Hardigg Cases Ease Equipment Transport for Thaler Film
It didn’t take a psychic to tell David Thaler that he’d have a lot of travel in his future, but his work with one did change the way he packs his gear. As the president of Thaler Film, an Emmy Award-winning production company providing video production and distribution services to the broadcast, film, and corporate industries, Thaler’s work requires frequent travel — and transport of his production equipment. And since he often flies solo, he needs to be able to handle this equipment without help. As part of his work producing John Edward Cross Country, a show featuring the renowned psychic, Thaler decided to create a kit suitable for flight that would be easy for him to manage by himself.
Known in the industry as a fly pack, David Thaler’s complete multi-camera high-definition mobile studio is capable of shooting an entire television show episode. medium, connecting audience members with their lost loved ones to answer longstanding questions and, hopefully, achieve closure and peace. The footage of the conversations that take place during audience interaction is intercut with reactions from the audience members after the encounter. The overall effect has to be seamless in order to properly convey the powerful emotions that result from Edward’s work.
Because of the frequent travel and quick work required to splice the segments together and create a TV-ready episode, the show poses an interesting challenge to a production specialist. “My client wanted a system in place that would meet the Women’s Entertainment network’s high-definition quality standards and also be able to produce low-cost, high-quality road show versions of Edward’s nontelevised readings,” says Thaler.
Traveling with television production equipment is no simple matter. Given its bulk and sensitivity, the equipment often has to be ground shipped while the crew flies to the destination, adding time and cost. “To create this show, I need to have my most sophisticated production equipment available on the road,” says Thaler. “As any filmmaker knows, that’s not easy to achieve unless you have the time and budget to cross the country multiple times in a tractor trailer!”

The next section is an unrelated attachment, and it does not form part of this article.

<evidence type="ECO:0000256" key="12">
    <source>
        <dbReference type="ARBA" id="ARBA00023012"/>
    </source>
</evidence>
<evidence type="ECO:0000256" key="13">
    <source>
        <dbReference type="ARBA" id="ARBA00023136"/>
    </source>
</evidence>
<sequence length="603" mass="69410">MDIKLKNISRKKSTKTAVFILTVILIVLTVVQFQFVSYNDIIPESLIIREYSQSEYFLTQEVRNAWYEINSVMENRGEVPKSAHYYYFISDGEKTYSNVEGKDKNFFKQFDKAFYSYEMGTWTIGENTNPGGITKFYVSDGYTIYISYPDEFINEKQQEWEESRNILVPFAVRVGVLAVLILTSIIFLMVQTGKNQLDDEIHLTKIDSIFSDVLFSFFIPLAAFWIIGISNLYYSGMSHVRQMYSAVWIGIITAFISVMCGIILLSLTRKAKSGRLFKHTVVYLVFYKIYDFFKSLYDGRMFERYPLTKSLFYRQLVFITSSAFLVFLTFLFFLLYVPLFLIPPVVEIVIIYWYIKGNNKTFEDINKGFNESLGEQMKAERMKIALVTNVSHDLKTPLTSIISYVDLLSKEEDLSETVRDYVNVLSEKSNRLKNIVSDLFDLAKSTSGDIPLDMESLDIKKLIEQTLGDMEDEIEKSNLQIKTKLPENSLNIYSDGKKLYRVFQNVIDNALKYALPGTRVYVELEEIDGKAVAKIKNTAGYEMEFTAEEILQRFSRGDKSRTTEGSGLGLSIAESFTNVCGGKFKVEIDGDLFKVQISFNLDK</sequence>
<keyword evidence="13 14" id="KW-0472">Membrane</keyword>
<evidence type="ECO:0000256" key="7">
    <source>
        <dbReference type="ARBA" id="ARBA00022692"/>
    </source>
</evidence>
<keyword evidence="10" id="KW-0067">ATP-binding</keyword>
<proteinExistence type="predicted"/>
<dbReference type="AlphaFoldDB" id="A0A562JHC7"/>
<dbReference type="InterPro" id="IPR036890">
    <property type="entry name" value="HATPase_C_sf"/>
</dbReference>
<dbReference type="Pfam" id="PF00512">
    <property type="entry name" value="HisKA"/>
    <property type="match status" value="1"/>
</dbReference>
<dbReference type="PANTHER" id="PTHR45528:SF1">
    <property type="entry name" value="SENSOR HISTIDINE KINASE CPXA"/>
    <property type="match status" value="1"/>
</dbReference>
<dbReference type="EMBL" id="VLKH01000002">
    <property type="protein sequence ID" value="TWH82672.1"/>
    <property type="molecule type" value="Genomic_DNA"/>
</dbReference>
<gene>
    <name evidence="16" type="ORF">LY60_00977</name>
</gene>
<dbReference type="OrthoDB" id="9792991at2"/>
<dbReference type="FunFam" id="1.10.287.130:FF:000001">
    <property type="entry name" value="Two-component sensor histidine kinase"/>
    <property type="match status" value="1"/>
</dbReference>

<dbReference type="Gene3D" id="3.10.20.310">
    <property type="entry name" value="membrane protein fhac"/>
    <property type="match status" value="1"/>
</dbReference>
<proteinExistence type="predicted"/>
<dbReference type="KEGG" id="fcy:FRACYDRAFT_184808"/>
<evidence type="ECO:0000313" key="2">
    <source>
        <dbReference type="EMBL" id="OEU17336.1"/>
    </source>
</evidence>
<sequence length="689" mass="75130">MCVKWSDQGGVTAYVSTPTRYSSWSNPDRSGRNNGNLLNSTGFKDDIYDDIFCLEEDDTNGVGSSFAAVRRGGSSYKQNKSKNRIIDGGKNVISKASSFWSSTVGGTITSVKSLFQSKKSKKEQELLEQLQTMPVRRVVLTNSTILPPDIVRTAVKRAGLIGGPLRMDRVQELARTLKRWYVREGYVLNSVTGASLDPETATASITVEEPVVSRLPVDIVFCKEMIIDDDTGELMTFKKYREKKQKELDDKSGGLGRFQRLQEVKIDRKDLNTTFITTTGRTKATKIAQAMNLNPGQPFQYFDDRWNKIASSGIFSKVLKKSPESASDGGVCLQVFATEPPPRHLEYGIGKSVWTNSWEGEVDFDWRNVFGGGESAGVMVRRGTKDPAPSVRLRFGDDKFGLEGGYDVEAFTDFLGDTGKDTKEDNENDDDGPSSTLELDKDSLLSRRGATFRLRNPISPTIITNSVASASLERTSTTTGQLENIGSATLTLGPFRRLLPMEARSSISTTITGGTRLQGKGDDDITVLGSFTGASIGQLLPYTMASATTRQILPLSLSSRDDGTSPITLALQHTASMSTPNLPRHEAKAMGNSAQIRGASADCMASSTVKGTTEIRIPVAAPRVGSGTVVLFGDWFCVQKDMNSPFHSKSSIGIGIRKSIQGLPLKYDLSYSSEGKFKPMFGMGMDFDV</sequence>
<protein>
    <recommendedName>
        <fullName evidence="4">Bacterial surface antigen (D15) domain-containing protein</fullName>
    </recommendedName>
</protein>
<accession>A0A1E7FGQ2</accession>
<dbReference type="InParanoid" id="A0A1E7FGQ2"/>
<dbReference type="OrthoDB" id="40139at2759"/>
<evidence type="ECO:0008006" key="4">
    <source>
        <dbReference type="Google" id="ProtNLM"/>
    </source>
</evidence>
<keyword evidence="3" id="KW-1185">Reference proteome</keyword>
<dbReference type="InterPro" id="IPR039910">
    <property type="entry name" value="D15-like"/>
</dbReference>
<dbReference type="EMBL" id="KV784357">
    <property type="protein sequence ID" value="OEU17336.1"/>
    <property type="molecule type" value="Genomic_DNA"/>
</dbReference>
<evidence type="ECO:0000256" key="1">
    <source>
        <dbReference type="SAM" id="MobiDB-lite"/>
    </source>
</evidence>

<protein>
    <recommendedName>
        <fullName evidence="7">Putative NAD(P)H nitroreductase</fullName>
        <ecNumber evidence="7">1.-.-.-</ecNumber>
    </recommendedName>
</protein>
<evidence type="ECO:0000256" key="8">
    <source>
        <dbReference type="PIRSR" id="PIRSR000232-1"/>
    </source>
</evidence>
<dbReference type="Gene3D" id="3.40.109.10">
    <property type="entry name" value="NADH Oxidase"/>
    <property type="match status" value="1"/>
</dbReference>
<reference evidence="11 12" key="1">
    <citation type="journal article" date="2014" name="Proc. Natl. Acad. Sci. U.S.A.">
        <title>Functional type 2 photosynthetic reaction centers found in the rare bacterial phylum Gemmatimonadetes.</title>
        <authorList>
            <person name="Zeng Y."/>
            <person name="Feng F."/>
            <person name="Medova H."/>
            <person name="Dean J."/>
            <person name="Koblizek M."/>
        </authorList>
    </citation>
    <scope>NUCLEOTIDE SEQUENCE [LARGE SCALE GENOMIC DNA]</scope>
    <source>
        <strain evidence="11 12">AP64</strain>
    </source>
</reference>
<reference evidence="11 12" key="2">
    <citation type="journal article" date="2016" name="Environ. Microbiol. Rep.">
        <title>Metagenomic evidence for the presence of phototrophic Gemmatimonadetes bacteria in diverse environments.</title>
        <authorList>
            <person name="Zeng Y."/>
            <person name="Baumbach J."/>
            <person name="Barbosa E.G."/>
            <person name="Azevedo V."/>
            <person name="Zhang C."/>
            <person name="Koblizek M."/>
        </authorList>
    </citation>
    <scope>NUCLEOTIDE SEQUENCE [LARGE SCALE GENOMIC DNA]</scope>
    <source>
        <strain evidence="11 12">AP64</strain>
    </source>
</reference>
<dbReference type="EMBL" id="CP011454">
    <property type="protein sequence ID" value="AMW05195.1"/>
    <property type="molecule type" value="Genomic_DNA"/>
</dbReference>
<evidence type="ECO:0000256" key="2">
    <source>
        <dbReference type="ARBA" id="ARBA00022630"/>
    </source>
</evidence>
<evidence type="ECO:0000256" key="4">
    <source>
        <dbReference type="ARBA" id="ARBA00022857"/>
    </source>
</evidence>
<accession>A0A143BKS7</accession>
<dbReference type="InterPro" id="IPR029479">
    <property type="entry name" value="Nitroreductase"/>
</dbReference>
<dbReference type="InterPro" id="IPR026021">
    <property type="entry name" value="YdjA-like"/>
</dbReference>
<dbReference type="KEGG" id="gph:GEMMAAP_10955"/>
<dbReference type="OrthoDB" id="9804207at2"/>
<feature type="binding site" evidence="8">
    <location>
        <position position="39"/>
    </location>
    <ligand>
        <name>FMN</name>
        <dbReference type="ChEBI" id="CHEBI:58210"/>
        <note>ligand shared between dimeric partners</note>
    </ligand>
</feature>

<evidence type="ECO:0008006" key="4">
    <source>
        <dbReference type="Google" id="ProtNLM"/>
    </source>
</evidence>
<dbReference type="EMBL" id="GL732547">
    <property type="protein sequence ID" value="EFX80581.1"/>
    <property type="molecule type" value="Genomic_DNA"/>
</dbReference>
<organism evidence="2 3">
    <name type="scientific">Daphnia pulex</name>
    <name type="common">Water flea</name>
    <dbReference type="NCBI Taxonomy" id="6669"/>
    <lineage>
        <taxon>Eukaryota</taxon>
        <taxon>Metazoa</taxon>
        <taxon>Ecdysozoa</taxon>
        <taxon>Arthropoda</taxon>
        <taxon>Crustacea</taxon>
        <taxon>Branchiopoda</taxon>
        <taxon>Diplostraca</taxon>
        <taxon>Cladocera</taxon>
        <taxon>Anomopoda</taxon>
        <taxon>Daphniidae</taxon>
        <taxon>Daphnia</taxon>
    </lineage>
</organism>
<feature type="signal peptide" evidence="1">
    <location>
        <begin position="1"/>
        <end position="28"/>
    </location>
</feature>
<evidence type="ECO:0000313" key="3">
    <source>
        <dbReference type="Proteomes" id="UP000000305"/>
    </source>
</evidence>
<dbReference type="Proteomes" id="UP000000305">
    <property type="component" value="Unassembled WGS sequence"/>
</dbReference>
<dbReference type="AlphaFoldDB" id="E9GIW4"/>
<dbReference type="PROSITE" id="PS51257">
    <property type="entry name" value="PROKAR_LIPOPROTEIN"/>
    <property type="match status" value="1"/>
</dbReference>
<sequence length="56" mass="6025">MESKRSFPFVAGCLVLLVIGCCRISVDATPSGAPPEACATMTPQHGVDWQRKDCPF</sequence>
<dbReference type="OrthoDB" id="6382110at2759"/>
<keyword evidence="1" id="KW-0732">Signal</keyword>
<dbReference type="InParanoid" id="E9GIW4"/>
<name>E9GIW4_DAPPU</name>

Traveling with television production equipment is no simple matter.Given its bulk and sensitivity, the equipment often has to be ground shipped while the crew flies to the destination, adding time and cost. Thaler, however, knew that the potential convenience of having the equipment “fly along” outweighed the challenges.
Known in the industry as a fly pack, Thaler’s complete multi-camera, highdefinition mobile studio is capable of shooting an entire television show episode. His kit includes three Canon XH-G1 HD-SDI cameras, a Panasonic AVHS300G multi-format video switcher, an AJA I/O HD ProRes 422 Firewire 800, three Marshall HD-SDI LCD monitors (camera), two Marshall HDSDI LCD monitors (program/preview), a HME wireless intercom system, MacBook Pro and LaCie external hard drive, a Mackie Onyx with Firewire card, Fostex 824 hard disc/DVD recorder, an Adrienne Electronics AEC-uBOX-2, a Denecke timecode generator, a Whirlwind DA-2 for timecode, and a custom camera tally system.
With the help of Hardigg Cases, he’s managed to fit it all into three cases that he can handle completely by himself, without skids, palettes, or an entourage of assistants. “It really is the first fly pack that actually flies,” says Thaler, who demonstrated his kit to attendees of the National Association of Broadcasters convention in April 2008.
Thaler selected Hardigg Cases because it offers the lightest available case that suited his equipment, providing the needed height and depth while still being easy to carry. “Typically, such a case would be 100 pounds or more,” states Thaler. “Hardigg’s MAC Rack fit our needs because it weighed under 50 pounds, making it possible for us to keep each loaded case under 100 pounds.”
Hardigg MAC Racks can handle twice the load of similarly sized cases, making them easy to transport. The interior rack system makes mounting easy and shelters delicate equipment, such as Thaler’s production electronics, from vibration, moisture, and impact. The cases are light and compact, making them ideal for air travel. Thaler has been using the cases to produce the John Edward show since the beginning of 2008, and he has been extremely pleased with the ease of transport and safety they provide. “It’s made a big difference to my business,” he says. “Being able to fly to and from California with all of the equipment easily accessible helps keep our costs low. And with everything I need packed into three cases, I certainly save a lot of room backstage!”
The show itself has proven to be an interesting experience for Thaler. The combination of travel, equipment compatibility, and fast turnaround has challenged him on multiple levels. “I have to be able to arrive at the location and set up very quickly — I’m doing both acquisition and post-production in one single environment,” he says. “There isn’t much of a window for any fumbling or uncertainty.”